Block 3F is part of the 8 million lines of sophisticated software code that underpin the F-35.
In short, if the code fails, the F-35 fails.
The latest setback for the F-35 stems from a 48-page December 11 report from Michael Gilmore, the Pentagon’s top weapons tester.
According to Gilmore, the stealth fighter won’t be ready by its July 2017 deadline.
As first reported by Aviation Week, the DoD report says “the rate of deficiency correction has not kept pace with the discovery rate,” meaning more problems than solutions are arising from the F-35 program.
“Examples of well-known significant problems include the immaturity of the Autonomic Logistics Information System (aka the IT backbone of the F-35), Block 3F avionics instability, and several reliability and maintainability problems with the aircraft and engine.”
One recommendation Gilmore gives for the F-35’s latest woes is to triple the frequency of weapons-delivery-accuracy tests, which are executed once a month.
Adding more tests to the troubled warplane will most likely add to the cost overruns and schedule delays, but Gilmore says decreasing testing to meet deadlines will put “readiness for operational testing and employment in combat at significant risk.”
According to the DoD report, the Block 3F software testing began in March, 11 months later than the planned date.
The nearly $400 billion weapons program was developed in 2001 to replace the US military’s F-15, F-16,and F-18 aircraft.
Lockheed Martin’s “jack-of-all-trades” F-35s were developed to dogfight, provide close air support, execute long-range bombing attacks, and take off from and land on aircraft carriers — all the while using the most advanced stealth capabilities available.
Adding to the complexity, Lockheed Martin agreed to design and manufacture three variant F-35s for different sister service branches.
The Air Force has the agile F-35A; the F-35B can take off and land without a runway, ideal for the amphibious Marine Corps; and the F-35C is meant to serve on the Navy’s aircraft carriers.
Despite the Block 3F software setback, the Marine Corps last year declared an initial squadron of F-35s ready for combat, making it the first service branch to do so.
The standard for readiness the Marines used, referred to as initial operational capability, is determined separately by each service branch when the aircraft has successfully demonstrated various capabilities.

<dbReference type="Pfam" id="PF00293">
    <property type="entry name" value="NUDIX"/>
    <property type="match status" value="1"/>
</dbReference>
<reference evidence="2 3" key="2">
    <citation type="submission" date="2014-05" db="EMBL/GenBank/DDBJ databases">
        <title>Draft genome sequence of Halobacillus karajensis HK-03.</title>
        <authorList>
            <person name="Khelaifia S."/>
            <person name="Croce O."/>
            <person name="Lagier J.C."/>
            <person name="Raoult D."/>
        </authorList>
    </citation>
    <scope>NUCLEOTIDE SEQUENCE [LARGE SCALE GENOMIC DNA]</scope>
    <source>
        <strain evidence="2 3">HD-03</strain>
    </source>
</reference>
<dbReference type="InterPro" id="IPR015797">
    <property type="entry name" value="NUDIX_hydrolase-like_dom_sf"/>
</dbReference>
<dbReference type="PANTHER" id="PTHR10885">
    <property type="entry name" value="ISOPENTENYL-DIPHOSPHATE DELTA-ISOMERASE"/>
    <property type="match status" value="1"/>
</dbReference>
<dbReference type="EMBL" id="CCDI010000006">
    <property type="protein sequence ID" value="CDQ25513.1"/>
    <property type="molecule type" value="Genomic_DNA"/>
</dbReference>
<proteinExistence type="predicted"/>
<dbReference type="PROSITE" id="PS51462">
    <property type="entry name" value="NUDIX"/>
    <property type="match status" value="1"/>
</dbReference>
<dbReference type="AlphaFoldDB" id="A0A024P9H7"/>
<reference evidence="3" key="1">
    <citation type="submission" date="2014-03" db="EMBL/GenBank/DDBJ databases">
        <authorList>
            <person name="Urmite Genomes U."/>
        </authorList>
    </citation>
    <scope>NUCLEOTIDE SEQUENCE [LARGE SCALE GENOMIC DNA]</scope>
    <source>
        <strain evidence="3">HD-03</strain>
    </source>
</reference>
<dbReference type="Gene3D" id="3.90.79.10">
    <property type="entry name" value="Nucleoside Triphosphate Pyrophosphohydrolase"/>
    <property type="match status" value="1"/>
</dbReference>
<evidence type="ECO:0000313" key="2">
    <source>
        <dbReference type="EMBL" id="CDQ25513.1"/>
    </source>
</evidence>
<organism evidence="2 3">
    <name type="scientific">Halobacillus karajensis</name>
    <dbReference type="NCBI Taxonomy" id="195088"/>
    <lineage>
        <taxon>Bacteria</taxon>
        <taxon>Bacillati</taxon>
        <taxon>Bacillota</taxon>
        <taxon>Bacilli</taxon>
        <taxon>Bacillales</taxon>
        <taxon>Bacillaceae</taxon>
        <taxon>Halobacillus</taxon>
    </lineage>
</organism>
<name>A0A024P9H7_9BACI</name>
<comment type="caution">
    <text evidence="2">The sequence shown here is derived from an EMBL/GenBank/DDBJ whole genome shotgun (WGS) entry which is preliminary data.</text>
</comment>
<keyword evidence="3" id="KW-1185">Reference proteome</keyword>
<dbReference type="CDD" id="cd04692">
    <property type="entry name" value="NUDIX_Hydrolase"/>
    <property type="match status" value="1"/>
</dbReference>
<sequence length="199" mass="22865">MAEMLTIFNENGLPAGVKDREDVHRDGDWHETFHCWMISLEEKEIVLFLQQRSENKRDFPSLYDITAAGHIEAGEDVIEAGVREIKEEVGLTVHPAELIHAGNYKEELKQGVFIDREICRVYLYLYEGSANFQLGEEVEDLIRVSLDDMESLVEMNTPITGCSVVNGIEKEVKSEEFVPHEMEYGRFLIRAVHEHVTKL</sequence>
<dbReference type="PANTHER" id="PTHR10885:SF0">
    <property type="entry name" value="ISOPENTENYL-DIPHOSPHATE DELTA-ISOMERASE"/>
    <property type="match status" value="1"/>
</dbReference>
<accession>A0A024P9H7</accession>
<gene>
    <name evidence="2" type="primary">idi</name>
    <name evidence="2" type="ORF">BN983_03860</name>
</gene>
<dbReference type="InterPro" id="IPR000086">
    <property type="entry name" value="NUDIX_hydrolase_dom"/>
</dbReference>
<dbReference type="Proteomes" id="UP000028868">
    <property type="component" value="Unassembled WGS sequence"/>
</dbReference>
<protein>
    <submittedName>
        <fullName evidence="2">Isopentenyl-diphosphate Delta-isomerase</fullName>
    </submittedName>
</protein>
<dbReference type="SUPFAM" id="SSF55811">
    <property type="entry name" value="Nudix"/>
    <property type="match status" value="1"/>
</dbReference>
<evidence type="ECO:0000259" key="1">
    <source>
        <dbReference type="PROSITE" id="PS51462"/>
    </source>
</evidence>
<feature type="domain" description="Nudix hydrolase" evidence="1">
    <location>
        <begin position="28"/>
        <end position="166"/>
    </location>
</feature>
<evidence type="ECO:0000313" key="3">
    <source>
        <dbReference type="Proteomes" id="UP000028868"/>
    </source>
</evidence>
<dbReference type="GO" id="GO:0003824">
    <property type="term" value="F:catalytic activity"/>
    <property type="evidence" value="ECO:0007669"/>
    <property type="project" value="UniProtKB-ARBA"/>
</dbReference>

IOCs are announced prematurely, however, in that all tests and upgrades to the aircraft, such as the Block 3F software update, have not necessarily been completed.
Still, Gen. Joseph Dunford, then the commandant of the Marine Corps, in July declared initial operational capability for 10 F-35B fighter jets.
The Air Force is expected to declare IOC for its F-35As later this year, and the Navy plans to announce IOC for the F-35Cs in 2018.
Even so, America’s most expensive warplane’s turbulent march to combat readiness is far from over.
The first man on the moon held an American flag. In the not-too-distant future, astronauts on the moon may be holding fuel pumps.
The future for American commercial space activity is bright. Space entrepreneurs are already planning travel to Mars, and they are looking to the moon as the perfect location for a way station to refuel and restock Mars-bound rockets. As much as this sounds like the plot of “2001: A Space Odyssey,” it is coming closer to reality sooner than you may have ever thought possible.
A privately funded American space industry is the reason. This industry is making progress in leaps and bounds. The global space economy is approaching $350 billion and is expected to become a multitrillion-dollar industry. There are more than 800 operational American satellites in orbit, and by 2024 that number could exceed 15,000. Thanks to public-private partnerships, for the first time in seven years American rockets will soon carry NASA astronauts into space. Long dormant, Cape Canaveral is now bustling with activity. America is leading in space once again.
Space tourism may only be a year away. Tickets for human flights into lower earth orbit have already sold for $250,000 each. Earth-based mining companies may soon face stiff competition from the mining of gold, silver, platinum and rare earths on asteroids and even other planets. A race is already developing to create the technology that will bring those crucial resources back to earth.
Competition is already fierce, with Russia and China challenging the United States for leadership, and about 70 other countries working their way into space. But today’s space race is different. It is driven by innovative companies that are finding new solutions to get to space faster, cheaper and more effectively.
As these companies advance new ideas for space commerce and nontraditional approaches to space travel, they seek the legitimacy and stability that comes with government support and approval. They yearn for a government that acts as a facilitator, not just a regulator. Government must create frameworks that enable, rather than stifle, industry.
Unfortunately, our system for regulating private space exploration and commerce has not kept up with this rapidly changing industry. For example, when it comes to licensing cameras in space, we review small, high school science-project satellites the same as billion-dollar national defense assets, leaving too little time and too few resources for crucial national security needs.